Natsuko: いいですね。(Ii desu ne.)
Peter: This one sounds really familiar. I remember, like, Yoshi’s stock answer.
Natsuko: Really?
Peter: Yeah.
Natsuko: I didn’t notice.
Peter: I think we did this one already. Treasure, but anyway it’s a great word so….
Natsuko: Yes.
Peter: Might as well have it again. All right, let’s go on to the next word.
Yoshi: 次のキーワードは、息子 (Tsugi no kīwādo wa, musuko)
Peter: Son.
Yoshi: (slow)むすこ (musuko) (natural speed) 息子 (musuko)
Peter: When you talk about your own son, you say
Natsuko: うちの息子 (uchi no musuko)
Peter: One of the ways to talk about your own son, but when you talk about someone else’s son, you say
Natsuko: 息子さん (musuko-san)
Peter: You attach the suffix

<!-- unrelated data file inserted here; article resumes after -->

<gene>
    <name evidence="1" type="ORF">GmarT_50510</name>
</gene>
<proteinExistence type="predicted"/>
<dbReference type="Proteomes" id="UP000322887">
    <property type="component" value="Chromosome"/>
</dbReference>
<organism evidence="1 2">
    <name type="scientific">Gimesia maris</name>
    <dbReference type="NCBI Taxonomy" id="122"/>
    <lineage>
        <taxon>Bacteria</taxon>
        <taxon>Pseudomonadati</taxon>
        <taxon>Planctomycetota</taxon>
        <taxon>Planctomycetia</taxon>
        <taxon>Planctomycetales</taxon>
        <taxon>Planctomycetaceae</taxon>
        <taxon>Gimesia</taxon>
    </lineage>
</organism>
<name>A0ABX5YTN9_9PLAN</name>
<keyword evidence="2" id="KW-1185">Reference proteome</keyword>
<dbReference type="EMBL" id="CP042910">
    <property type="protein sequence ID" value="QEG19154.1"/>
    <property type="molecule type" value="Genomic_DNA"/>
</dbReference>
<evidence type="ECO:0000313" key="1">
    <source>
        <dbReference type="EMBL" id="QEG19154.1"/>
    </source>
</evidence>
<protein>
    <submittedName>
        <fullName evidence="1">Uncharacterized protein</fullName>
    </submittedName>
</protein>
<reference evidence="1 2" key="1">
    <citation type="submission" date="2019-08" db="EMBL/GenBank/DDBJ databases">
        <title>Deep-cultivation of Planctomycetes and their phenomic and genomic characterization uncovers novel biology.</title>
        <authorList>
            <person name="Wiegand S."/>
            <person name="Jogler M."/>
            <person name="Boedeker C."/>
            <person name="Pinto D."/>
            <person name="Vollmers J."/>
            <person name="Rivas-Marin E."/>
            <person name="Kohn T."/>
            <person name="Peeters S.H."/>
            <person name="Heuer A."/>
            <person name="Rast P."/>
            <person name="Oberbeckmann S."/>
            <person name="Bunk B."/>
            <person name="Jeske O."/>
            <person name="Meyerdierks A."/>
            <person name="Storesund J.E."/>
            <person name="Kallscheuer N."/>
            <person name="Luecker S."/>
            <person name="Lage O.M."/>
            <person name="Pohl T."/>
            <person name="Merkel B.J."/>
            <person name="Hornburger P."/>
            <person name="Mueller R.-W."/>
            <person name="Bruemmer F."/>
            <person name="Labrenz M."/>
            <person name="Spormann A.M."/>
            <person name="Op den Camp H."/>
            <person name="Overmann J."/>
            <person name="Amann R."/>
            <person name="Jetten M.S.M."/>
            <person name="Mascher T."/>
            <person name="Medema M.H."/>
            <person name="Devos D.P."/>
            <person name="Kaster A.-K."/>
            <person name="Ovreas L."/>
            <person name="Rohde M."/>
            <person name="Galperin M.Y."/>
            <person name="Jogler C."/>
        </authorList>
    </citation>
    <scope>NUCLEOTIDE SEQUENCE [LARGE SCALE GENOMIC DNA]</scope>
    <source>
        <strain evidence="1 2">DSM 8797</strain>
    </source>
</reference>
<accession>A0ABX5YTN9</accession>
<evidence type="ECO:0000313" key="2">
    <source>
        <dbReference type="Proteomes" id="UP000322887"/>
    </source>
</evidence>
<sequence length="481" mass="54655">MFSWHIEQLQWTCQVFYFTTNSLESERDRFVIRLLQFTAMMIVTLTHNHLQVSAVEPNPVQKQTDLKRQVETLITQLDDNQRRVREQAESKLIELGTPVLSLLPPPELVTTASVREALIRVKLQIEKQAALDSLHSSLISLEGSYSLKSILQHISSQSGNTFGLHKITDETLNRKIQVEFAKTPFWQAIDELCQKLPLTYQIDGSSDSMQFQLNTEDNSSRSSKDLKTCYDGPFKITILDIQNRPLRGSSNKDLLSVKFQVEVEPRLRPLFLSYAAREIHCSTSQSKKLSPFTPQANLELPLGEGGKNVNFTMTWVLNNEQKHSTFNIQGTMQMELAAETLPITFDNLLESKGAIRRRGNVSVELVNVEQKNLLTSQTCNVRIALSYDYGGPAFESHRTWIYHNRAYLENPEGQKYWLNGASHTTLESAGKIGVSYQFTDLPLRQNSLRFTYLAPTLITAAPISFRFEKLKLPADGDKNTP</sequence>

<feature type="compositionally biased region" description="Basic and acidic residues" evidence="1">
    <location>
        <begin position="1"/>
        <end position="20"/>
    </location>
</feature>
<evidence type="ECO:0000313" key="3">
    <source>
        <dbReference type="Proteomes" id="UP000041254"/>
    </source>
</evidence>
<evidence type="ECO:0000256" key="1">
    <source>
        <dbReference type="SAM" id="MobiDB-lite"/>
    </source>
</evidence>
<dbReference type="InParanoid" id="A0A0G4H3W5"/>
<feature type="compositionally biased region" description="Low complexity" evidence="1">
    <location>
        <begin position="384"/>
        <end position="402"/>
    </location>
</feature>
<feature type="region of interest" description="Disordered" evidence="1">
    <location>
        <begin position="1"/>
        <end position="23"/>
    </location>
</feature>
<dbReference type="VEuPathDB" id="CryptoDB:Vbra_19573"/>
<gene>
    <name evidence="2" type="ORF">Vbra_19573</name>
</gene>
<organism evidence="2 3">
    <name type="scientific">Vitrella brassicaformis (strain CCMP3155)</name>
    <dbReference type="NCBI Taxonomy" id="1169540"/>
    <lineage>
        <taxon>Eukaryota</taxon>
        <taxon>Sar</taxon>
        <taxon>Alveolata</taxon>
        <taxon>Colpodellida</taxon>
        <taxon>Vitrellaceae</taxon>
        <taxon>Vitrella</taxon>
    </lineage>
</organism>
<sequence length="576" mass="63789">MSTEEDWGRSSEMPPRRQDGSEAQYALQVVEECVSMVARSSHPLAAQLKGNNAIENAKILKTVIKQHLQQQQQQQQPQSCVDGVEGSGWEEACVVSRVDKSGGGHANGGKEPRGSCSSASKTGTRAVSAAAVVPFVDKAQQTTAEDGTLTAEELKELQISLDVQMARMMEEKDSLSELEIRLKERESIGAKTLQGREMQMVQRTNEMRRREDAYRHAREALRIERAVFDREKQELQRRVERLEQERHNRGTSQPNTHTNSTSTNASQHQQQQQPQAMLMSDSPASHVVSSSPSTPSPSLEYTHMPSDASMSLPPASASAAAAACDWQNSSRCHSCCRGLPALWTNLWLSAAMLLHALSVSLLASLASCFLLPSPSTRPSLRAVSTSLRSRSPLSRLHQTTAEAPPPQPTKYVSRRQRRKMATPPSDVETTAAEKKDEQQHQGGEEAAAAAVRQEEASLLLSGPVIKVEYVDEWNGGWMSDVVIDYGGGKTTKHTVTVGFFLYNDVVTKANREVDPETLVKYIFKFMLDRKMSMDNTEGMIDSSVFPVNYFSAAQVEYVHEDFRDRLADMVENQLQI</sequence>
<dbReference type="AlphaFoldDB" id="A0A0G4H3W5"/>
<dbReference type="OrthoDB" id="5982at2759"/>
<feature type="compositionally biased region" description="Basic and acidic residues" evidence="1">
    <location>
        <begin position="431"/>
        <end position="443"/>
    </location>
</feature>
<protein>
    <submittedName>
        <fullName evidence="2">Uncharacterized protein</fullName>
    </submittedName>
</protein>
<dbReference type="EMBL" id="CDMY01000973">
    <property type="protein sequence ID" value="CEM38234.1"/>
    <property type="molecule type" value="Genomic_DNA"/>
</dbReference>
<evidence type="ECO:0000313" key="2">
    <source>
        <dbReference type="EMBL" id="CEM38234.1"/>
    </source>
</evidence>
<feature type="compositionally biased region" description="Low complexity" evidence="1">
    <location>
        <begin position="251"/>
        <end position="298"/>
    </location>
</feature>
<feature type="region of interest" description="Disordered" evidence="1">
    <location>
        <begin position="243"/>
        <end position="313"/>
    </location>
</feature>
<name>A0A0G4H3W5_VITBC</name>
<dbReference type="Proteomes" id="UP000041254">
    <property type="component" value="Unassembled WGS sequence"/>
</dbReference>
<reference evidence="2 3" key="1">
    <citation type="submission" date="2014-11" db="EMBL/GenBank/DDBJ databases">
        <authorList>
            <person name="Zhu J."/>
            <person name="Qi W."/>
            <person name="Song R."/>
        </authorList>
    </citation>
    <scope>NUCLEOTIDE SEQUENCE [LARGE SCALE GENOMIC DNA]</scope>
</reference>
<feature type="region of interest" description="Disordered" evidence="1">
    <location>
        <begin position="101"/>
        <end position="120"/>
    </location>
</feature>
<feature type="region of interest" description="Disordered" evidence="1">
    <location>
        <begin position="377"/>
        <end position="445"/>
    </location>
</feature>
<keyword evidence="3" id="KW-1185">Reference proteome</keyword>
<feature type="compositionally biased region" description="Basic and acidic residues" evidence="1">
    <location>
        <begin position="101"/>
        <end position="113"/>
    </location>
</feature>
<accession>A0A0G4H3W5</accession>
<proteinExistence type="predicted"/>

Natsuko: さん (san)
Peter: Okay, you don’t want to forget this. Now how about “daughter”?
Natsuko: 娘 (musume)
Peter: And again when you talk about someone else’s daughter,
Natsuko: 娘さん (musume-san)
Peter: The suffix さん (san). Now let’s take a look back at the conversation. The babysitter is talking about 亀田さん (Kameda-san)’s daughters. Now he uses some very interesting Japanese here. Can we have that Japanese one more time, Natsuko-san?
Natsuko: 上のお嬢さん (ue no o-jō-san)
Peter: Your older daughter, the older daughter.
Natsuko: 下のお嬢さん (shita no o-jō-san)
Peter: Younger daughter. Now here is the catch. In Japanese, there are many ways to refer to family members. 娘さん (musume-san) is okay if the person has one daughter but when you are talking with someone with two daughters or three daughters or so on, just to say 娘さん (musume-san) is not enough because which one are you talking about. So the babysitter in order to point to the difference, he uses this construction, the older daughter and younger daughter and the word he used for daughter was